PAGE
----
Reproductive ecology of black-tailed prairie dogs (Cynomys ludovicianus) was studied on the Charles M. Russell National Wildlife Refuge in northeastern Montana (1978–1980 and 1985). Breeding took place from early March through early April in most years. Persistent snow cover and below normal temperatures in February and March of 1978 delayed the start of breeding. Litter size averaged 4.4 but varied significantly among years. Average yearly litter size was correlated (r2 = 0.986) with summer (June-September) precipitation prior to the breeding season. Largest average yearly litter size (5.0) followed record precipitation, while the smallest average yearly litter size (3.8) followed extreme drought. More than half the yearling females failed to breed while 88% of the females two years and older bred. Testes weights were greatest early in the breeding season and regressed rapidly during April.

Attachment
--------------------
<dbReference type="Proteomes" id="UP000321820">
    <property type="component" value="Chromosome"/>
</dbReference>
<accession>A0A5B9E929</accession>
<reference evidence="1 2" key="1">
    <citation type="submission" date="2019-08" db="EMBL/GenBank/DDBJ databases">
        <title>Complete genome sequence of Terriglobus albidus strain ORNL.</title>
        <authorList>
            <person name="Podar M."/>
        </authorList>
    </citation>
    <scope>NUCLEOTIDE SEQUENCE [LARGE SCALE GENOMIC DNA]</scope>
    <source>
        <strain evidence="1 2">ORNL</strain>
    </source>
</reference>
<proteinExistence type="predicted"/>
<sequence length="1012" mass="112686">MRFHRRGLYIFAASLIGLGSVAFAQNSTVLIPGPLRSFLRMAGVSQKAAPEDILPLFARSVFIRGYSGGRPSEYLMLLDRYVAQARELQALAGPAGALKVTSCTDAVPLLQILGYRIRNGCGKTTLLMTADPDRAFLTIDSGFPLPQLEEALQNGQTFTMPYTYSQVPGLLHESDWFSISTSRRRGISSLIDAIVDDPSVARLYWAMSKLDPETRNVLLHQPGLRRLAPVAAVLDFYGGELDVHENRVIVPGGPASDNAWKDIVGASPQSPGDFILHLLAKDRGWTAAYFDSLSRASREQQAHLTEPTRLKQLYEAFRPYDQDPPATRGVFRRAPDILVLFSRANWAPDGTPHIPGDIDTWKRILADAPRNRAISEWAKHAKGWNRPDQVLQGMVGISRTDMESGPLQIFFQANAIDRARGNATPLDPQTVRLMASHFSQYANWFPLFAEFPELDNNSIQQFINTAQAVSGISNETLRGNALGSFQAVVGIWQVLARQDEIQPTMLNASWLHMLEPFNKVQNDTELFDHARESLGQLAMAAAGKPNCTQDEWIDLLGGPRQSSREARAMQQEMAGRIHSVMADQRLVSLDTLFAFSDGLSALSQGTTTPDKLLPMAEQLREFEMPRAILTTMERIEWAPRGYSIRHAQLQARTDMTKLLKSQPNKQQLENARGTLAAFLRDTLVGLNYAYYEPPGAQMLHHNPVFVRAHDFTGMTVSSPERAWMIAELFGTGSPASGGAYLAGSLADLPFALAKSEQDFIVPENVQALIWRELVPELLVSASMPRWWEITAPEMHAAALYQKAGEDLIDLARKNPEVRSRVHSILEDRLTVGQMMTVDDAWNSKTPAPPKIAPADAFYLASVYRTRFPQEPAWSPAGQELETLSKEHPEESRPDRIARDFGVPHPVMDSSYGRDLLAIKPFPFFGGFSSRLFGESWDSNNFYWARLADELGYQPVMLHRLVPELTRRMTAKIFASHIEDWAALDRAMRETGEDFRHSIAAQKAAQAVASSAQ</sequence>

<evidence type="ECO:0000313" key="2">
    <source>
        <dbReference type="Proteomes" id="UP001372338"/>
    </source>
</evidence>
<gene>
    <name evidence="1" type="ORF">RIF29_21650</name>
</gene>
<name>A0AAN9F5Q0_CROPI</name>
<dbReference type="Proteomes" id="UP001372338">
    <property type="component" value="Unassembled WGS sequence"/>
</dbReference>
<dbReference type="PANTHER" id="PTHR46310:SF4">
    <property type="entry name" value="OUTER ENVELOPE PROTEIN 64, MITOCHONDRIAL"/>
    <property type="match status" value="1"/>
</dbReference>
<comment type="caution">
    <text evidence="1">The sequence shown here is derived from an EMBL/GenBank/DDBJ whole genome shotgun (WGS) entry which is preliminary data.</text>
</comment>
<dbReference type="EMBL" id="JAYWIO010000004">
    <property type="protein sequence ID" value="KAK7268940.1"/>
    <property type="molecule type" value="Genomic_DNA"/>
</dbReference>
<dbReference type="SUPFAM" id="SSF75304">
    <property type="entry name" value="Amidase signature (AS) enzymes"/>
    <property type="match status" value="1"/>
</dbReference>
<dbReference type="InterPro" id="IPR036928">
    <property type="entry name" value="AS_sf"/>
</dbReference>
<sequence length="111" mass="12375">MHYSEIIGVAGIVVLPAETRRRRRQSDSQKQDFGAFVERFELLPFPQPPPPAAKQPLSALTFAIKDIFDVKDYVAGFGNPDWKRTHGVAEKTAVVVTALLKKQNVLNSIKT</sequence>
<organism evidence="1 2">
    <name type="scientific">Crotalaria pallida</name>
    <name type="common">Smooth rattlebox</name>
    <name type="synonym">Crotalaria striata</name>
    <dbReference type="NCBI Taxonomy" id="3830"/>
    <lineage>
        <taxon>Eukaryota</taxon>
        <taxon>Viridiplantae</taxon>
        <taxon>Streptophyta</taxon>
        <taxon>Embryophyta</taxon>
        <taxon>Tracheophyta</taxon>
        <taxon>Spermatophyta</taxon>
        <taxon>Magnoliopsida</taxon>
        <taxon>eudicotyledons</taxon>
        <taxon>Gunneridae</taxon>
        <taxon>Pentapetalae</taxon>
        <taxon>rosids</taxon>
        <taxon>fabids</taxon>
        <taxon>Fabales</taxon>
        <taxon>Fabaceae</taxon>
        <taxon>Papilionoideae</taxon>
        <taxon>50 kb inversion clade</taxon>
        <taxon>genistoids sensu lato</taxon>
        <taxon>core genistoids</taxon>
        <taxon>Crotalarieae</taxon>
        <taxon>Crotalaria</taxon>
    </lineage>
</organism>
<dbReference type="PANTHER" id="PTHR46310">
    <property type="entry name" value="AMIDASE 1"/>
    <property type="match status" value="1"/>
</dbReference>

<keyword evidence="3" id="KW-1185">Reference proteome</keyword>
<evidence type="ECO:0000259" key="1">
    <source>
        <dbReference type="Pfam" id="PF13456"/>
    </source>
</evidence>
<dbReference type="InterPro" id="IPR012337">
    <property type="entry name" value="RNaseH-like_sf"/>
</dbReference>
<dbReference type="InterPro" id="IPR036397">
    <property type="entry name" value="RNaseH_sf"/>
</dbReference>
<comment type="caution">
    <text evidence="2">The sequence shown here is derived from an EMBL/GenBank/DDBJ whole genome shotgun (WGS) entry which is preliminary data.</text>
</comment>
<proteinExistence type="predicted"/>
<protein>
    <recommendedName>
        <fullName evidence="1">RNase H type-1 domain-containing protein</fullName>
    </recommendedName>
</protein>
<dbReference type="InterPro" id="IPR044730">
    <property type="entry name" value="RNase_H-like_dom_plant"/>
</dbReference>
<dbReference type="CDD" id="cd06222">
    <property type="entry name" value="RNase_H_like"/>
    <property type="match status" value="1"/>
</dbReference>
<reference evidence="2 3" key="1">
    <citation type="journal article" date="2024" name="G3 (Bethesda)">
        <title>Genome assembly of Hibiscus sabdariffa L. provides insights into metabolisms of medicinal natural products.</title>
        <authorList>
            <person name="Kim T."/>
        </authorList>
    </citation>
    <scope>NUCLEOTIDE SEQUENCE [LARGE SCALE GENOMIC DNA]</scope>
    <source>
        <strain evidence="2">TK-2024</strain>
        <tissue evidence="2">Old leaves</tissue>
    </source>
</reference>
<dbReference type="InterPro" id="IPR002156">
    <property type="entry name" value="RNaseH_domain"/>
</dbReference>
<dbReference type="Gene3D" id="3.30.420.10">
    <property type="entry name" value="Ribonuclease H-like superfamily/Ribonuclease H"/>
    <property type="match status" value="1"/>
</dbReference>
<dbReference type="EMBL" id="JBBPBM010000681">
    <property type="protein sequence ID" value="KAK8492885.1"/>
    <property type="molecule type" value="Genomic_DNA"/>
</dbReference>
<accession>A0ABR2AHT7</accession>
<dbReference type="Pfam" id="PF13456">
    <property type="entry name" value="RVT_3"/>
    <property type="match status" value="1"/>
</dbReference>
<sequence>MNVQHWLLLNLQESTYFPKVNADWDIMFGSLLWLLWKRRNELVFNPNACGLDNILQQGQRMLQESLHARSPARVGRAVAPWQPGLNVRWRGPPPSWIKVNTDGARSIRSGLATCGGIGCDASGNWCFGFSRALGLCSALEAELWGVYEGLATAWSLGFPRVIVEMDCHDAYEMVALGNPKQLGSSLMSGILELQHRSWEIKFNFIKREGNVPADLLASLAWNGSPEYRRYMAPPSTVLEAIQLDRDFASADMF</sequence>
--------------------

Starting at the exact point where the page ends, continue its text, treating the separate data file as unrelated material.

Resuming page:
Knowles, Craig J.
"Reproductive ecology of black-tailed prairie dogs in Montana,"
Great Basin Naturalist: Vol. 47
, Article 3.
Available at: http://scholarsarchive.byu.edu/gbn/vol47/iss2/3